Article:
Become a Daredevil: How to Get Comfortable Taking Risks in Performance
When former MOMIX dancer Rebecca Rasmussen was cast in “Dreamcatcher”—a duet involving a rolling, 250-pound metal sculpture—she was intimidated. Rehearsals caused nasty bruises, banged knees, smashed ribs and even a trip to the doctor when, while flipping around the bars, her hands slipped, dropping her sideways. “I knew I was a strong dancer, and that I was capable of doing this piece, but it was a mental challenge,” she says.
So, how did she manage those concerns? The same way daredevil dancers everywhere do: She took physical and mental steps to dilute the danger.
“For a long time in rehearsal, I would have to stop once we got to that point in the piece and make sure my hand grip was okay before we could go on,” Rasmussen says. As she built up strength, and devoted herself to an awareness of potential injury and how to avoid it, she was able to move past any apprehension.
Successful dancers everywhere have to find ways to manage their safety concerns so they can dive into choreography without holding back. Because, as Rasmussen points out, the people who take risks are the ones who go really far in dance. “They’re willing to not get things right in the beginning,” she says. “They’re willing to say, ‘Yeah, I’ll jump on that sculpture. Teach me how!’ ”
Know That Fear Can Be a Liar
According to Liv Massey, a New York–based mental health counselor who has worked with New York City Ballet, one of the first steps toward becoming a brave dancer is recognizing that fear isn’t necessarily truthful. “Most of the things people fear when it comes to taking risks aren’t accurate to the situation—they don’t support reality,” she says.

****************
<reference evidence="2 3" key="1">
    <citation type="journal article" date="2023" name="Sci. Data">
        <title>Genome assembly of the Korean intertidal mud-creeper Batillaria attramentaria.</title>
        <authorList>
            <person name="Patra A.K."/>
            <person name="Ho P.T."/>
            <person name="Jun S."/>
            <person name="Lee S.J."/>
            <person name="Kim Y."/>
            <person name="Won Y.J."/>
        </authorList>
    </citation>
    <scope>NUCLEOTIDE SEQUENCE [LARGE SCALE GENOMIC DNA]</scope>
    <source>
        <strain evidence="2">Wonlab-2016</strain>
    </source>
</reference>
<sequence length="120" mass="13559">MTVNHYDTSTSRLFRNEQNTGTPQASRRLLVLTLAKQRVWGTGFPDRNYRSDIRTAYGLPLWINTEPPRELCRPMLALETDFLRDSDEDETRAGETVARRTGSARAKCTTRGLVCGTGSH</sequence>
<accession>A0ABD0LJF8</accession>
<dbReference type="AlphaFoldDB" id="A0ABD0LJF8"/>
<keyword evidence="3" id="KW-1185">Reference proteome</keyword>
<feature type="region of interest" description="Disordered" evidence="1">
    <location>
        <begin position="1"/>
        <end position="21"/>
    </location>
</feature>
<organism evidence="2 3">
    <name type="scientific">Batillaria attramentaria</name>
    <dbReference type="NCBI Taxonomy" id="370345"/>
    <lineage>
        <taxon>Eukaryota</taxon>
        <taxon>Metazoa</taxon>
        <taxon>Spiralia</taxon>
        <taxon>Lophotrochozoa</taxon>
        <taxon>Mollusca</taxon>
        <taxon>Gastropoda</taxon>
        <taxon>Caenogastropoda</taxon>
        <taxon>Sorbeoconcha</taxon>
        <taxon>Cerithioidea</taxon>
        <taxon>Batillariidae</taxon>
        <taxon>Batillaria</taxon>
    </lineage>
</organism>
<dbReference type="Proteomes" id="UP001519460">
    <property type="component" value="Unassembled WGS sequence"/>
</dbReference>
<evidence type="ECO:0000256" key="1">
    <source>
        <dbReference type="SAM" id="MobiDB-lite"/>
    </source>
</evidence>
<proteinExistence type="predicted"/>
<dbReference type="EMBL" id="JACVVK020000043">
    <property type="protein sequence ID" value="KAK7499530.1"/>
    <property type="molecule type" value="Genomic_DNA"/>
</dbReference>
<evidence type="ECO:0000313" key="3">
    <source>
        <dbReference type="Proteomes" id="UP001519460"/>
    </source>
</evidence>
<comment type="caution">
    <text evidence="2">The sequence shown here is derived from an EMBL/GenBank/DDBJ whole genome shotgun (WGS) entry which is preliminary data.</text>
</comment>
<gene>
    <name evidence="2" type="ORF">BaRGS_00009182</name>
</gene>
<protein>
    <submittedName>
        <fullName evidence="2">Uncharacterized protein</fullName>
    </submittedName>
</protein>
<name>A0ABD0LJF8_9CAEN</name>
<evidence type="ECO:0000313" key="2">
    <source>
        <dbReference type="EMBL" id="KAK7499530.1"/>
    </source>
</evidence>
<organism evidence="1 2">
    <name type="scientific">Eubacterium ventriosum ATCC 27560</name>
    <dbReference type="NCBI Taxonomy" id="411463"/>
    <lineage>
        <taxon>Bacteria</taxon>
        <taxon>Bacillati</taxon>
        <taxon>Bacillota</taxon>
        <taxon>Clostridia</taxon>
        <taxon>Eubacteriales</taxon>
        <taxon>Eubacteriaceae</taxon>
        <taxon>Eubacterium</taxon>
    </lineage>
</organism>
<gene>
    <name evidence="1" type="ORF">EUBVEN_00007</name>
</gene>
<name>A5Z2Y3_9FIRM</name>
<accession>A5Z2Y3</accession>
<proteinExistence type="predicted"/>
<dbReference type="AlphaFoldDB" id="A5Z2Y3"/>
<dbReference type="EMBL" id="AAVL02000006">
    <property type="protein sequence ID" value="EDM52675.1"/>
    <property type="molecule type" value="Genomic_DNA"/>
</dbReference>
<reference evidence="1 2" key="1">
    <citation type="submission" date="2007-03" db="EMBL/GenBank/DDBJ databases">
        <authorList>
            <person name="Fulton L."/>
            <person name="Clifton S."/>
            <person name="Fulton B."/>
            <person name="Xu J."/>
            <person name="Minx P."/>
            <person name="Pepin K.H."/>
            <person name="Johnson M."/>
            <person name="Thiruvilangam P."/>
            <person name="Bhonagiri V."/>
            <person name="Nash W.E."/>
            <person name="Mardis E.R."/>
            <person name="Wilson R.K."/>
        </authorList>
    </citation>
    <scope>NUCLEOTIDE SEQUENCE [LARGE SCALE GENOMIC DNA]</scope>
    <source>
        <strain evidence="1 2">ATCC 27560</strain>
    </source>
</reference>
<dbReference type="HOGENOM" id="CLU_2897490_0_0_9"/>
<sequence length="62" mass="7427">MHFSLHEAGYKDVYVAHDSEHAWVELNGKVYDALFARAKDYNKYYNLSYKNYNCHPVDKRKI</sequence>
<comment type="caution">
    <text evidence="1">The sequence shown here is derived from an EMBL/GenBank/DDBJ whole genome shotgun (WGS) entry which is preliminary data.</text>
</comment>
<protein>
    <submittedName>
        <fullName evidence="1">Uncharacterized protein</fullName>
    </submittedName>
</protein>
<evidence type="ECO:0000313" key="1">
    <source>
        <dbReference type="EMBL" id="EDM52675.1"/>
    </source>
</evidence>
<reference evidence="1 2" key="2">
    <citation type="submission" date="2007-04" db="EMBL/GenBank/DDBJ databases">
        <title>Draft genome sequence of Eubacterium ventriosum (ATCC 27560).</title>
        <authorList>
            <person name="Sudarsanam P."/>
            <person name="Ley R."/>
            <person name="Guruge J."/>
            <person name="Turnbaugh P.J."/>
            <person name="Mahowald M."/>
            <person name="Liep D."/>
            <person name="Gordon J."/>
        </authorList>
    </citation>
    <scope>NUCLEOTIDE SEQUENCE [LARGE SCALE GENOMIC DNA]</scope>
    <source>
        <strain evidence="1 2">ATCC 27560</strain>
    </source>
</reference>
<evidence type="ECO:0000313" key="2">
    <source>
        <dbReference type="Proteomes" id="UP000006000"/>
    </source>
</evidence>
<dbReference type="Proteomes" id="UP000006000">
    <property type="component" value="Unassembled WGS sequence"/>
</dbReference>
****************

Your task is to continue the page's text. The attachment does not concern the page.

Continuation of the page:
Fear can stem from trauma caused by injuries, former insecurities or critical judgment. When a dancer is injured, they experience something similar to betrayal. “You trusted your body to do the movement or bear your weight, and it couldn’t do it—so you lost trust, and space opened up for fear to come in,” Massey says.
She recommends setting mini goals that unsubstantiate your fears of bold movement over time. For example, if your previously injured ankle can’t do the big move you want it to, but it can do little jumps that your doctors have approved, start there. “Then, you level up as you go,” she says. “As you follow this pattern of exposure-based work, your fear starts to shrink.”
Tip: See risks—and mistakes—as an opportunity to improve.
In order to combat emotional barriers of insecurity or fear of judgment, Massey recommends approaching your work with a growth mindset. “See any risk as an opportunity,” she says. “Either you nail it and it’s amazing, or you don’t and you learn something that will make you better.” On the other hand, dancers with fixed mindsets often avoid challenges altogether because they’re a threat to their ego and may make a negative statement about their talent.
“Wendy Whelan once told me that when she would miss her timing, make a mistake or stumble, instead of letting it derail her, she would see it as a gift,” Massey says. “She knew she could learn from the experience, and that the next performance would be better as a result.”
Trust in Safety Precautions